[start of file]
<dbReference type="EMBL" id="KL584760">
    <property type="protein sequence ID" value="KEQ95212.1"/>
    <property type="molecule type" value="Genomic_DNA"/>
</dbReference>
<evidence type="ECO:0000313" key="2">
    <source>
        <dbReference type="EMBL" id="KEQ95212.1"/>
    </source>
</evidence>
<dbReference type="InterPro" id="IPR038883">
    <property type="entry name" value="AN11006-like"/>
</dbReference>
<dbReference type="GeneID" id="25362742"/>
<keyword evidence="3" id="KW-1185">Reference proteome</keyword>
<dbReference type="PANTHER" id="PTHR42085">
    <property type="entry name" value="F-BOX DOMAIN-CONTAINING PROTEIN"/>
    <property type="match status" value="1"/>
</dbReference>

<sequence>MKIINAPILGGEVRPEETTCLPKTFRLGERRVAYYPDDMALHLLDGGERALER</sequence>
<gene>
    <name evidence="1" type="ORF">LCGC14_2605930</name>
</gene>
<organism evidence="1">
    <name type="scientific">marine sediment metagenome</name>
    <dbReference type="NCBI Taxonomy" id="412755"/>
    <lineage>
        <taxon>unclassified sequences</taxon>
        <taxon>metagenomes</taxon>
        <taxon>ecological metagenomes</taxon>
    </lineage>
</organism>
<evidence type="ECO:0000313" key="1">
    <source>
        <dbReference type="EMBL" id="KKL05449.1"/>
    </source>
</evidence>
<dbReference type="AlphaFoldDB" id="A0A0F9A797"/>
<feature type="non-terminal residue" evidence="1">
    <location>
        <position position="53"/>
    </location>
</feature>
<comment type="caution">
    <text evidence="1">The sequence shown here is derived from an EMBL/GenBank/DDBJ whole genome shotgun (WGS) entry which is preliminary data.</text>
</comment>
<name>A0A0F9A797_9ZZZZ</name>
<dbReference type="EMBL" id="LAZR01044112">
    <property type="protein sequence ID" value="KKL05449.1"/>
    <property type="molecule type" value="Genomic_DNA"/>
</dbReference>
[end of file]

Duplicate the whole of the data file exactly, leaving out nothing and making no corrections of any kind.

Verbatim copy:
<dbReference type="EMBL" id="KL584760">
    <property type="protein sequence ID" value="KEQ95212.1"/>
    <property type="molecule type" value="Genomic_DNA"/>
</dbReference>
<evidence type="ECO:0000313" key="2">
    <source>
        <dbReference type="EMBL" id="KEQ95212.1"/>
    </source>
</evidence>
<dbReference type="InterPro" id="IPR038883">
    <property type="entry name" value="AN11006-like"/>
</dbReference>
<dbReference type="GeneID" id="25362742"/>
<keyword evidence="3" id="KW-1185">Reference proteome</keyword>
<dbReference type="PANTHER" id="PTHR42085">
    <property type="entry name" value="F-BOX DOMAIN-CONTAINING PROTEIN"/>
    <property type="match status" value="1"/>
</dbReference>

<sequence>MKIINAPILGGEVRPEETTCLPKTFRLGERRVAYYPDDMALHLLDGGERALER</sequence>
<gene>
    <name evidence="1" type="ORF">LCGC14_2605930</name>
</gene>
<organism evidence="1">
    <name type="scientific">marine sediment metagenome</name>
    <dbReference type="NCBI Taxonomy" id="412755"/>
    <lineage>
        <taxon>unclassified sequences</taxon>
        <taxon>metagenomes</taxon>
        <taxon>ecological metagenomes</taxon>
    </lineage>
</organism>
<evidence type="ECO:0000313" key="1">
    <source>
        <dbReference type="EMBL" id="KKL05449.1"/>
    </source>
</evidence>
<dbReference type="AlphaFoldDB" id="A0A0F9A797"/>
<feature type="non-terminal residue" evidence="1">
    <location>
        <position position="53"/>
    </location>
</feature>
<comment type="caution">
    <text evidence="1">The sequence shown here is derived from an EMBL/GenBank/DDBJ whole genome shotgun (WGS) entry which is preliminary data.</text>
</comment>
<name>A0A0F9A797_9ZZZZ</name>
<dbReference type="EMBL" id="LAZR01044112">
    <property type="protein sequence ID" value="KKL05449.1"/>
    <property type="molecule type" value="Genomic_DNA"/>
</dbReference>